Developmental Assets for Teens

Young people are constantly expected to make big decisions. What classes should you take? How do you handle cyber bullying? What do you do when school is out for the summer – or even over for good? Thinking of our own opportunities and choices that we’ve encountered in our own lives can help give us a better perspective on the influence we, as adults, have on teens. Who do you remember or who is helping guide you now? It might have been something seemingly small that made all the difference. While it’s the job of each teen to sort out the answer to life’s difficult questions, you can help by providing a positive, supportive role model through providing teens with character-building developmental assets.

Never heard of development assets? Created by The Search Institute, a nonprofit group dedicated to supporting healthy communities for youth, the Forty Developmental Assets provide a guiding framework in the form of a check list of behaviors and personality traits to help teens avoid risky behavior and grow into healthy, compassionate, and civic minded adults. The 40 Internal and External Assets are categorized as:

  • Support
  • Empowerment
  • Boundaries and Expectations
  • Constructive Use of Time
  • Commitment to Learning
  • Positive Values
  • Social Competencies
  • Positive Identity

Research has shown that youth with the fewer assets are more likely to engage in patterns of high-risk behavior. On the other hand, having more assets increases the chances that young people will have positive attitudes and behaviors. For example, the average GPA for students with 0-10 assets was 2.1, going up steadily with each increase in the level of assets.

In addition to families and schools, public libraries are positioned as one of the best places in the community for a teen to safely interact with their community and gain these critical assets. Libraries play a key role in building assets in youth by:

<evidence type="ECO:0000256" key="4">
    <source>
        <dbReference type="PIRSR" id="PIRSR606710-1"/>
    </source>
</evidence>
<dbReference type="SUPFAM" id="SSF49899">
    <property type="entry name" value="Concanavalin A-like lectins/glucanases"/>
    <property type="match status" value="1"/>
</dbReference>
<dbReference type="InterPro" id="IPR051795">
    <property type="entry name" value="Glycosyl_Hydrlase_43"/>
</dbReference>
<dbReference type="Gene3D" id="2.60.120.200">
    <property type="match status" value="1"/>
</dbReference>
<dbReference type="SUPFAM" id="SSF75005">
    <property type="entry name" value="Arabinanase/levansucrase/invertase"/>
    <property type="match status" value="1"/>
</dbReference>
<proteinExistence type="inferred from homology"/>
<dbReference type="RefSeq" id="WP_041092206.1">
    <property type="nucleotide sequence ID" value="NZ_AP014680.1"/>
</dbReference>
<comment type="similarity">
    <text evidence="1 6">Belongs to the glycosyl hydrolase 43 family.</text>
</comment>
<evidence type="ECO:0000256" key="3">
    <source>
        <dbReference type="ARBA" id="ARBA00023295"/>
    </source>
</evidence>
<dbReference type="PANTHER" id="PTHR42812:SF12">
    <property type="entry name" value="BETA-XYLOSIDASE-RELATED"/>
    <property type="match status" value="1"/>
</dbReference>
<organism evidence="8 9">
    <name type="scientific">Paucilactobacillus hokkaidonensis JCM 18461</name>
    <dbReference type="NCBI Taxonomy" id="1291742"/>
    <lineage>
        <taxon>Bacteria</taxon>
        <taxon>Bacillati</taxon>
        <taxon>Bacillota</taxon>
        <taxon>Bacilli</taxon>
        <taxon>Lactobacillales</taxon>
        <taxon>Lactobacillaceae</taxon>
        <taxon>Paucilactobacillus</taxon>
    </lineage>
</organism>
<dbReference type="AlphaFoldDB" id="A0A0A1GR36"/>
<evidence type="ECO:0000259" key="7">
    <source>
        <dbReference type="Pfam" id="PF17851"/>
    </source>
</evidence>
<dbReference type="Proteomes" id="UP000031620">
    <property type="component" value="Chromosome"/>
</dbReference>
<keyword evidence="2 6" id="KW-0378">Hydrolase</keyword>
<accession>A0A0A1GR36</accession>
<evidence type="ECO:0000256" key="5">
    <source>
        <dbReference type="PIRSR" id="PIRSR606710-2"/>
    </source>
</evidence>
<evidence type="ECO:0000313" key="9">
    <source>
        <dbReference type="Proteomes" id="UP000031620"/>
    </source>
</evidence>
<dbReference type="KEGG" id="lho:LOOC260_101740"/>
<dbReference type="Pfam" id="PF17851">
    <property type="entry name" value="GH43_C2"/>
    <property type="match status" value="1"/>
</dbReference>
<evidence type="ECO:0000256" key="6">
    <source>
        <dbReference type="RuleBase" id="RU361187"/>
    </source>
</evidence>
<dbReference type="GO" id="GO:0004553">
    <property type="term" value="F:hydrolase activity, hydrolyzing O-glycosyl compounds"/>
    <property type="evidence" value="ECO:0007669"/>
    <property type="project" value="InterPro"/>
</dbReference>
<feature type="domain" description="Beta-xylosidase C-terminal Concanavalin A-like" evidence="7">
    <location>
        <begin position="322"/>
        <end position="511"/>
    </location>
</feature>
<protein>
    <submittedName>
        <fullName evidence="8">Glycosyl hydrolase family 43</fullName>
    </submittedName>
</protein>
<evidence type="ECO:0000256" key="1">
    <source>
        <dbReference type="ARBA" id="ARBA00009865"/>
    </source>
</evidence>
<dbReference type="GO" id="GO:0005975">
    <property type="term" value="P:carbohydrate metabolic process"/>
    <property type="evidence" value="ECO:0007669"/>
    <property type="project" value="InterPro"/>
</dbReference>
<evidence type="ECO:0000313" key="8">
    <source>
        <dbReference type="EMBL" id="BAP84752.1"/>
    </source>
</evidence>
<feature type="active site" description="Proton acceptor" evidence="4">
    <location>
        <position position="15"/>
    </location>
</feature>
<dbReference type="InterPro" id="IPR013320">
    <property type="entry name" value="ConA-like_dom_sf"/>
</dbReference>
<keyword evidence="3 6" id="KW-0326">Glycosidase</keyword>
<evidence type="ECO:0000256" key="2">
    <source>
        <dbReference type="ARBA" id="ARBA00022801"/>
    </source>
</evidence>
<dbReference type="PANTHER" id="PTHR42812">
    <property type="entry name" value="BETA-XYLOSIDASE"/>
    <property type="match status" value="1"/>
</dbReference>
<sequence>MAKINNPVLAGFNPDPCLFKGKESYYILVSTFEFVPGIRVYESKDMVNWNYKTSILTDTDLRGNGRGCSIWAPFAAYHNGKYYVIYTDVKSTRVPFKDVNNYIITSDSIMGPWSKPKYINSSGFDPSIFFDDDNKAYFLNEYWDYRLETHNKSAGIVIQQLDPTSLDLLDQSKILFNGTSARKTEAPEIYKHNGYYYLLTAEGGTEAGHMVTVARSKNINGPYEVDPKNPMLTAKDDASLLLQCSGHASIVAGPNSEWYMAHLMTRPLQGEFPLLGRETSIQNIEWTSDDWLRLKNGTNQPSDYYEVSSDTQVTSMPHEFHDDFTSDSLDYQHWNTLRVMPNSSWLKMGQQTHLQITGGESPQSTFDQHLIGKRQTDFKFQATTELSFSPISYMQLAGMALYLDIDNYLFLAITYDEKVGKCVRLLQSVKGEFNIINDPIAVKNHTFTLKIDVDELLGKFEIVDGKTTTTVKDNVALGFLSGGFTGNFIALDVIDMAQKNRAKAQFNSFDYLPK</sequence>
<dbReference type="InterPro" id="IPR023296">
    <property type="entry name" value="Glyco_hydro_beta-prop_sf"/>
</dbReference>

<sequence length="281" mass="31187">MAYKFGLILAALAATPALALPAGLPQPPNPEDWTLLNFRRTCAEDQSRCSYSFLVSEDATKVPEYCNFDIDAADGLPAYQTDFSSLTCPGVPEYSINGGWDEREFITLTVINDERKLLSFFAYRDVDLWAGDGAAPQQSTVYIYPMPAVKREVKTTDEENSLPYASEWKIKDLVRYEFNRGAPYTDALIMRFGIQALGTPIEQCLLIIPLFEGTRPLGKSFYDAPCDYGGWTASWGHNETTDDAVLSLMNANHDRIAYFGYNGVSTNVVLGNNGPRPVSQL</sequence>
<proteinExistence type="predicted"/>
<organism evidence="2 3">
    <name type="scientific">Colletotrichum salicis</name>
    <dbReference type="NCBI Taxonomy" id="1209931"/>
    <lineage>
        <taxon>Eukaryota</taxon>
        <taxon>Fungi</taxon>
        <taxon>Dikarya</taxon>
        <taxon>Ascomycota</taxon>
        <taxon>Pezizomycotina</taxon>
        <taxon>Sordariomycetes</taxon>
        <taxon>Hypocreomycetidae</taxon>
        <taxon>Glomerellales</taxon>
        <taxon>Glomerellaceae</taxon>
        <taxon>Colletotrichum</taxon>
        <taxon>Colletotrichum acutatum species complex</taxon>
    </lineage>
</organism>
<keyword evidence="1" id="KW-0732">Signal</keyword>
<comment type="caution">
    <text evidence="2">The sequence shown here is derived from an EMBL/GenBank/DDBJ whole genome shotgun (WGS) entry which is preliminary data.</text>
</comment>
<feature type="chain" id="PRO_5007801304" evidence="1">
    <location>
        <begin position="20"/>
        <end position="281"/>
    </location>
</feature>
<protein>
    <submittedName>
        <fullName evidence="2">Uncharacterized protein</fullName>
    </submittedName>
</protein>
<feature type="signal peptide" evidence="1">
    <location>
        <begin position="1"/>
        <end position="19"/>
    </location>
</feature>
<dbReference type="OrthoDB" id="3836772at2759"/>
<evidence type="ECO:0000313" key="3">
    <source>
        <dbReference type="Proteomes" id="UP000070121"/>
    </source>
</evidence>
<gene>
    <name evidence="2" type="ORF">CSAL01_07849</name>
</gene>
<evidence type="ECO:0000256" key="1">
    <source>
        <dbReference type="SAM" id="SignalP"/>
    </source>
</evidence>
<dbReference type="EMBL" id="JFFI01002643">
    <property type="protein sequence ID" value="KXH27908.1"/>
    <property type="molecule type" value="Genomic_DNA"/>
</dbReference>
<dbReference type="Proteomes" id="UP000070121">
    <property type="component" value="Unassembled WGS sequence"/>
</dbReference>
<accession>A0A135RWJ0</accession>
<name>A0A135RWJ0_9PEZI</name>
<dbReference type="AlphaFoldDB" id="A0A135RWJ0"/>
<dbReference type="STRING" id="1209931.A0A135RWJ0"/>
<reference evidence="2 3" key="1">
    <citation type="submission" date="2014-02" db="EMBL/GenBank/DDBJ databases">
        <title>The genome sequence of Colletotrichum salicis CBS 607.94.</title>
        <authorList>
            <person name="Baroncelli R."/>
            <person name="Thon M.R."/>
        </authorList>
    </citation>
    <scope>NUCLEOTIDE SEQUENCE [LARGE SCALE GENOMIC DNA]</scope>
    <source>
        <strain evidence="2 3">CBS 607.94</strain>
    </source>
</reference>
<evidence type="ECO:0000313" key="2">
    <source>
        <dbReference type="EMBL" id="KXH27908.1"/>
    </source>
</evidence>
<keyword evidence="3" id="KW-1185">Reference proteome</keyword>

• Making connections and fostering meaningful relationships
  • Building skills for future success
  • Providing opportunity for meaningful involvement in the community
  • Recognizing youth for their contributions to the community
  • Creating a supportive environment for learning and self-discovery

These assets can be gained through engaging in hands-on library activities such as:

  • Building research skills
  • Volunteering
  • Using the computer for Internet browsing or building their first resume
  • Researching special interests and helpful aids like the best colleges and universities and how get student financial aid
  • Reading a book from a display of on positive social and emotional skills
  • Attending a program with friends based on their likes and hobbies
  • Taking on a leadership role within the library’s Teen Advisory Group!

For more information about the Search Institute’s Developmental Assets, including resources you can implement in your own family or organization, visit: